In one of entertainment’s fiercest industries with countless stories of 360 deals, shelving projects, unequal payouts, and more, innova Recordings is redefining its role in the development, creation, distribution and marketing of its artists.
Established in 1982, when the American Composers Forum was still the Minnesota Composers Forum, innova was originally a platform to showcase McKnight Composer Fellowship winners, but has evolved into a home for music creators. genderless, for musicians who don’t fit the “traditional classical” model. , and especially for artists who may not have the financial resources to complete their most recent or developing project.
As a first step in implementing an even more collaborative and accessible operating model, innova’s Bay Area Pilot program was launched in March 2021 as an “outgrowth” of the label and a commitment to the company’s anti-racism policy. ‘ACF. This program was “explicitly designed to support artists in both creating and promoting their music“.
“Its existence was founded on the desire to build and support a community of diverse artists and help them amplify their music,” says Chris Campbell, Director of Recordings for ACF and innova. “We invited people to come to us with projects at any stage of completion rather than requiring finished masters.”
Two artists who have benefited from this pilot program at different stages of their creative process are San Francisco-based saxophonist, composer, mother and educator Beth Schenck, and a “newly minted” Northern California ensemble, SHENSduo, featuring award-winning Pipa performers and composers Shenshen Zhang and Sophia Shen.
Schenck applied to the pilot program after completing a home recording that she had originally composed for herself, but had no immediate plans to release. As she was looking for ways to improve her work, the pilot program caught her eye. “I thought, well, I don’t even really know what to do with this thing that I have, but it got bigger than I thought, and maybe other people would want to listen to it. “, says Schenck.
Because Schenck didn’t have much experience officially releasing music under a label, working with innova was about learning what to do once the creative process was complete. She says her goal has been to find an audience for her music, work with a graphic designer for album covers, and make her work accessible to audiences and critics. So far, she says, the pilot program has been a catalyst towards who she really wants to be.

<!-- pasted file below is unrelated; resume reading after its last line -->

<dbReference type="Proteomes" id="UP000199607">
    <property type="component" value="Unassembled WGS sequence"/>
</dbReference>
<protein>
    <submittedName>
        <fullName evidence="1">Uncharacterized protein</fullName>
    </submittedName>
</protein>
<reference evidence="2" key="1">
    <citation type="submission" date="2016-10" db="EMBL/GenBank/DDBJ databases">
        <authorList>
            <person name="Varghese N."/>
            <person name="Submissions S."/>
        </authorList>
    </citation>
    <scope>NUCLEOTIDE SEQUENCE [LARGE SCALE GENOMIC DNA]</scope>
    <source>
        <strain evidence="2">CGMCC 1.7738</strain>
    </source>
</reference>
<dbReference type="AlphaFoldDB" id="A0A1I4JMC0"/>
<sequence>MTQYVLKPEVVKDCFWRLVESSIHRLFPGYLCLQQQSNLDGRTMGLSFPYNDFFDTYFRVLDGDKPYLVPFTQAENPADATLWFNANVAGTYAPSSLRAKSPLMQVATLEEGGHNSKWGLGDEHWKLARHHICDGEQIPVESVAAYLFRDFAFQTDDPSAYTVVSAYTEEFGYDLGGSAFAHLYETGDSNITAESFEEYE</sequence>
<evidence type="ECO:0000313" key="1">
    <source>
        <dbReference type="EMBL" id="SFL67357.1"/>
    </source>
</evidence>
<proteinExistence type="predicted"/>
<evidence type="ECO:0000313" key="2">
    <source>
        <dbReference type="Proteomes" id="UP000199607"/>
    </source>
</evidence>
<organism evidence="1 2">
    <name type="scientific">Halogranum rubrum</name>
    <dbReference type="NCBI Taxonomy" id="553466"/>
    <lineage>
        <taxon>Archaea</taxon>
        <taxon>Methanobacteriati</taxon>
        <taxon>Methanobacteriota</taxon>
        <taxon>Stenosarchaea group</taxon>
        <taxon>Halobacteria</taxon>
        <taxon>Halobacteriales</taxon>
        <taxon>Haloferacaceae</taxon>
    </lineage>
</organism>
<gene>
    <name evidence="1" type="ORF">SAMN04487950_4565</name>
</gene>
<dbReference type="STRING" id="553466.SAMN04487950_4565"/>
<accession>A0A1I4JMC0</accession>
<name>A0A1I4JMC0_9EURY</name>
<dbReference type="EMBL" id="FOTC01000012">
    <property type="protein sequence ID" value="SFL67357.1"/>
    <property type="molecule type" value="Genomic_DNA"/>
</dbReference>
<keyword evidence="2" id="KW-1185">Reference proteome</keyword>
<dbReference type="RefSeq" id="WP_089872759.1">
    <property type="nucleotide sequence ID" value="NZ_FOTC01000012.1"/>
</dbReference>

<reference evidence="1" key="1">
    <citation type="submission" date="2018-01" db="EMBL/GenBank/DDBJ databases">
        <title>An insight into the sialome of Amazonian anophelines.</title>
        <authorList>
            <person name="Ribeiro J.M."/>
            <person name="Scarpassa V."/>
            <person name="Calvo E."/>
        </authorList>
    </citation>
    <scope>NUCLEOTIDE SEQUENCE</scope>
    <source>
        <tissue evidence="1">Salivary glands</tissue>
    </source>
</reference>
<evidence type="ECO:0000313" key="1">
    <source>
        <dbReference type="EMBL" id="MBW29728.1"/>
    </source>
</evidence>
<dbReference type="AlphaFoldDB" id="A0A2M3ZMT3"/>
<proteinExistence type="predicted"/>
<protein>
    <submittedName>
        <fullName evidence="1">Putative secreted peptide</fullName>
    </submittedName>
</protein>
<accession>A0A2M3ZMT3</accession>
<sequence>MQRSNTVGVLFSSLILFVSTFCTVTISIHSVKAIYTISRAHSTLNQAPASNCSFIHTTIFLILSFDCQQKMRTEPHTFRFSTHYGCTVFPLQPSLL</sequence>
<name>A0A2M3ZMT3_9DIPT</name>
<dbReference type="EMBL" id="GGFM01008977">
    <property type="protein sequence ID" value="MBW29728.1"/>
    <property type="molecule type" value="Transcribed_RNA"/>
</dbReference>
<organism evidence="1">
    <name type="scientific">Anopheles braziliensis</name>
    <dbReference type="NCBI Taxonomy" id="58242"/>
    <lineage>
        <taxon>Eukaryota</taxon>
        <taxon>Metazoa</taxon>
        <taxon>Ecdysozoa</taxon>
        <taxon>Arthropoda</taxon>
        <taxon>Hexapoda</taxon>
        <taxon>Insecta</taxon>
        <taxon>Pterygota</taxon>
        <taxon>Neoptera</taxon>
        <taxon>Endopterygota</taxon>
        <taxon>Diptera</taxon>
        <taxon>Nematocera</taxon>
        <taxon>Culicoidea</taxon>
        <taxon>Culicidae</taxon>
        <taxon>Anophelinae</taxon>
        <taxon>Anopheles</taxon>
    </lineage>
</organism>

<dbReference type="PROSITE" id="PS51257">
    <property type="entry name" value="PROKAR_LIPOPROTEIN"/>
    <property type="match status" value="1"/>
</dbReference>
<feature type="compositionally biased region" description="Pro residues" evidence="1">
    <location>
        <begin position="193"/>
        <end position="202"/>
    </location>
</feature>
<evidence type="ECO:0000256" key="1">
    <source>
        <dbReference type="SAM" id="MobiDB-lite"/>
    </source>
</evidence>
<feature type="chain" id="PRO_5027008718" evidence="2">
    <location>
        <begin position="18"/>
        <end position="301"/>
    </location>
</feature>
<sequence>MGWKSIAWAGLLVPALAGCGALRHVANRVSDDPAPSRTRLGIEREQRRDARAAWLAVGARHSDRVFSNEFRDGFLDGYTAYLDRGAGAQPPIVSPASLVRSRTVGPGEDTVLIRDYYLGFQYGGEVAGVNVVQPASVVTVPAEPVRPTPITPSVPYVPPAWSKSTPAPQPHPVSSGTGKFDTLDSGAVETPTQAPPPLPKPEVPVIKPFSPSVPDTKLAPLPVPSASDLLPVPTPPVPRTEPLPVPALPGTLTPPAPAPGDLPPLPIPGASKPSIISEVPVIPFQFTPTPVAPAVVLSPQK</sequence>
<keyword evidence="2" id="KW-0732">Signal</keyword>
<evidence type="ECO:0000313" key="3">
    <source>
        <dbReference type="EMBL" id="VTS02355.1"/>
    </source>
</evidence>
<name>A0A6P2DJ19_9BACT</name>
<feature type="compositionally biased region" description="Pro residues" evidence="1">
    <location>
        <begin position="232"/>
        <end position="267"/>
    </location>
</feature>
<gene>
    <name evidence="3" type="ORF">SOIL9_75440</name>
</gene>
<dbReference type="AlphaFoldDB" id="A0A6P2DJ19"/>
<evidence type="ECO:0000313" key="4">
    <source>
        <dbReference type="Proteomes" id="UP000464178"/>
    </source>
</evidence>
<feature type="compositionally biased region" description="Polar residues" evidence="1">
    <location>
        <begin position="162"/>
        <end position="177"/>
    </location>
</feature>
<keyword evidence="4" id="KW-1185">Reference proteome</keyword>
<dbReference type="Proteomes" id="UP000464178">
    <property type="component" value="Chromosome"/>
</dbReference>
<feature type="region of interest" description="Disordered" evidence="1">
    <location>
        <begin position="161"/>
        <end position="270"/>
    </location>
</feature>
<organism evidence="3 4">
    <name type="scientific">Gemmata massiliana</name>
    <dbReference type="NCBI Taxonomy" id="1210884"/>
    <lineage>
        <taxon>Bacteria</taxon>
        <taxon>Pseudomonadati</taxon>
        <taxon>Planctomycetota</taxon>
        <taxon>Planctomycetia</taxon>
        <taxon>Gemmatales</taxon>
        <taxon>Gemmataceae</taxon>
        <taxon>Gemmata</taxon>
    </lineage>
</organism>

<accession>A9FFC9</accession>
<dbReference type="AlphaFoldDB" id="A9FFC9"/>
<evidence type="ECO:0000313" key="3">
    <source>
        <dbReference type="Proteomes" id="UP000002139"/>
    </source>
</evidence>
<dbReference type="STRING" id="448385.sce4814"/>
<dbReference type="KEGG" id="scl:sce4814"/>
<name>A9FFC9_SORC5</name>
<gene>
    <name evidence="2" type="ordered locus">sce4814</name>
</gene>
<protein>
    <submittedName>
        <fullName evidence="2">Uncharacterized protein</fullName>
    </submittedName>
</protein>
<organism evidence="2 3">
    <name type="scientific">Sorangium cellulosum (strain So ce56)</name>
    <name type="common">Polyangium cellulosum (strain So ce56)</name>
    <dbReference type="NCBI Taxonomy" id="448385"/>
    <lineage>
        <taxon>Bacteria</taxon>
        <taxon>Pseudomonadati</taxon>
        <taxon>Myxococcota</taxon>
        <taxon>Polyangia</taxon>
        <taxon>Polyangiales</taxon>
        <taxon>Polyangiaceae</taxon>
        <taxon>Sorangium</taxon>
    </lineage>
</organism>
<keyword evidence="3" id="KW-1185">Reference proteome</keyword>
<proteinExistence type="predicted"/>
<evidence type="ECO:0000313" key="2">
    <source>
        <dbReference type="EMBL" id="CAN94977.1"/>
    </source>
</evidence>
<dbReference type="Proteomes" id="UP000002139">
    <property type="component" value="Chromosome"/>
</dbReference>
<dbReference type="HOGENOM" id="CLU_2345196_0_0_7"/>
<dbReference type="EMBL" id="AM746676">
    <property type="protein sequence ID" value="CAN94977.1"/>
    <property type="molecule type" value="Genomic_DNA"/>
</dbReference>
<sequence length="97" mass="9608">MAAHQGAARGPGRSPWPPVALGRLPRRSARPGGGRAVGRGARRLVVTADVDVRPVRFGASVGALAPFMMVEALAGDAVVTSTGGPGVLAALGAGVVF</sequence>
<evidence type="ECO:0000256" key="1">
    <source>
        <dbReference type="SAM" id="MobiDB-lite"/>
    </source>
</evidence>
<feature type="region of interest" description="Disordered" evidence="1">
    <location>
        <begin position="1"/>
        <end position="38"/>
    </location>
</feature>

Music came into Schenck’s life as a child because her mother was a church organist and started teaching her to play the piano, which later led her to learn the violin. Her school did not have an orchestra program, but there was a harmony program, which meant she had to choose another instrument to study.
“It was in the ’80s, and there was a hair gel commercial on TV where a lady with spiky hair would come out and play the saxophone,” Schenck says. “I thought it was the coolest thing ever. I don’t think I’ve ever seen a saxophone in real life, but I was like, ‘I want to do this’. So…it was kind of a hit lightning, and I’ve been playing ever since.
Her ultimate goal is to live her life in a way that reflects her authentic self. She says she actively makes music or just navigates the world, she wants her creative work to be at the center of everything she does. his album Above and below (released April 22, 2022 on innova) is set to be a compilation of eight “fully formed tracks” that are “mostly short”. Each piece is like a diary entry, where sounds and ideas were recorded week by week throughout the pandemic, from 2020 to winter 2021.
“They’re not super technical,” Schenck says. “I didn’t try, because I didn’t have that foresight to put out that recording. I didn’t make them perfect. I didn’t do a lot of shots. I just wanted to convey a feeling and an impression. So I feel like they’re raw in a good way and just conveying really big little ideas and thoughts that I had during a pretty, pretty stressful in a lot of ways and painful in a lot of ways respects , but also beautiful . You know, it’s a pretty meaningful record for me, maybe more than anything else I’ve done.
SHENSduo, unlike Schenck, are still working on their genre-bending debut album, which is due out later this year. Shenshen Zhang and Sophia Shen’s project consists of compositions featuring the pipa duo as an integral voice, which they say is highly complementary and delicately intertwined.